By Tommy Eden, Attorney
Driving was an essential function of the job for an account sales manager for a Coca-Cola distributor in Utah. The only problem is that he suffered severe back pain and took several impairing effect prescription painkillers, including Lorcet, Oxycontin and Duagesic patches. A concerned co-worker reported that the account manager was overusing his pain medications.
Coca-Cola had a workplace drug-and-alcohol testing policy with safety language that prohibited employees from driving company cars while under the influence of impairing effect drugs or medications. Coca-Cola ordered the account manager to submit to a workplace drug test which came back negative for illegal drugs but positive for Hydrocodone, a synthetic opiate. Coca-Cola’s medical review officer (MRO) found a significant safety risk and said the account manager should not drive a company vehicle while taking narcotic pain medication. Coca-Cola placed the account manager on leave and told him he must refrain from using impairing effect pain medications before he could return to his account manager job.
The account manager attempted to get a doctor’s note saying he was cleared to drive safely while still taking the impairing effect medications. He never got the clearance letter. Coca-Cola stood firm with its position on the safety issue. However, it did offer him other jobs that did not involve driving. He rejected those offers and quit.
The account manager sued Coca-Cola claiming it failed to reasonably accommodate his disability and forcing him into a medicine-or-job decision violated the ADA. Coca-Cola countered that this was a safety issue, not discrimination and because the account manager could not perform the essential functions of the job, he did not have ADA protection. The Utah Federal District Judge ruled in favor of Coca-Cola, granting it summary judgment. The judge rejected the claims that Coca-Cola must give him his own driver or was required to create another special position for him “in order to provide a reasonable accommodation by reassignment.”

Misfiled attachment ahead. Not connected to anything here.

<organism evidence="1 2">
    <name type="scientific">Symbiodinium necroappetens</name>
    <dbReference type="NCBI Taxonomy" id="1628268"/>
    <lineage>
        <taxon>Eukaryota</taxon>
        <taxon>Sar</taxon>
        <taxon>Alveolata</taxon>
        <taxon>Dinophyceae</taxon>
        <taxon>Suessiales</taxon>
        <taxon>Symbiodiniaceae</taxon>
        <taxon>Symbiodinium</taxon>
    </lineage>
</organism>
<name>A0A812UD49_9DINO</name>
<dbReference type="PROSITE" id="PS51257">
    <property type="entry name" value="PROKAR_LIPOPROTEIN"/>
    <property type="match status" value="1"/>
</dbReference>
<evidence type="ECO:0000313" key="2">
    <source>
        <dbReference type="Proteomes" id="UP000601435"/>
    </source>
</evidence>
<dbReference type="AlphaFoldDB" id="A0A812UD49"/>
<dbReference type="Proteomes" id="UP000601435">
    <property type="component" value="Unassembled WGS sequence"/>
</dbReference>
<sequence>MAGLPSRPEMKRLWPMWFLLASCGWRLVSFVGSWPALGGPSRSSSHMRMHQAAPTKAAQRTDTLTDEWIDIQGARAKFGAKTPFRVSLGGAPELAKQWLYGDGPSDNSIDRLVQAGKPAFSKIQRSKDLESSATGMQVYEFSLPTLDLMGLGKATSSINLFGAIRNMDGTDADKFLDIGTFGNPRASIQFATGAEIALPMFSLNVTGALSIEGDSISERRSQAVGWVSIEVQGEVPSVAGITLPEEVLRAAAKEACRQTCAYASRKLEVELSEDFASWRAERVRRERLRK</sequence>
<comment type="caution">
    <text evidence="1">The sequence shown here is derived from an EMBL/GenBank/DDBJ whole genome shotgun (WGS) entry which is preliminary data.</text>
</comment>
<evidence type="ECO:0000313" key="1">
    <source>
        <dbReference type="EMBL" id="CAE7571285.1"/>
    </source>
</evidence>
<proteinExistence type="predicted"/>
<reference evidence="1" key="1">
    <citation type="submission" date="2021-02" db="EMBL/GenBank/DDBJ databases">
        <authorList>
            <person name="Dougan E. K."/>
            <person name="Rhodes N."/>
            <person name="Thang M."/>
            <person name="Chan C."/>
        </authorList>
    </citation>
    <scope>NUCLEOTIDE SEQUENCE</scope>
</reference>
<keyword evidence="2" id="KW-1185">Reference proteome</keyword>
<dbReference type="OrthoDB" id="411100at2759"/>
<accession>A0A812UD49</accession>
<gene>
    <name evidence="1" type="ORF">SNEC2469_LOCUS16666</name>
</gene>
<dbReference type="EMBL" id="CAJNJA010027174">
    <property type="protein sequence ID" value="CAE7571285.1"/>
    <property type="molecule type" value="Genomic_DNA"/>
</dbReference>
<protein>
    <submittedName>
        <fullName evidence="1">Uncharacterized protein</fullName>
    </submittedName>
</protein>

Common Sense Counsel: First, under the ADA for an Alabama employer to prevail it must document that it has engaged in the ADA interactive process - “do the dance.” Coca-Cola presented evidence that it engaged with the employee in an ongoing dialogue on four separate occasions attempting a resolution. Second, it had a written drug and alcohol testing policy with safety language about impairing effect medications which the court cited as a legitimate reason why the account manager could not drive company cars. Third, Coca-Cola had a well drafted job description. It would not have prevailed in this case unless it could show that driving safely was an essential job function. Now it is time to examine your policies, forms and practices to see if you can properly do the ADA 3 step.
Tommy Eden is a Lee County native, an attorney with the local office of Constangy, Brooks & Smith, LLP and a member of the ABA Section of Labor and Employment Law and serves on the Board of Directors for the East Alabama SHRM Chapter. He can be contacted at email@example.com or 334-246-2901. Blog at www.alabamaatwork.com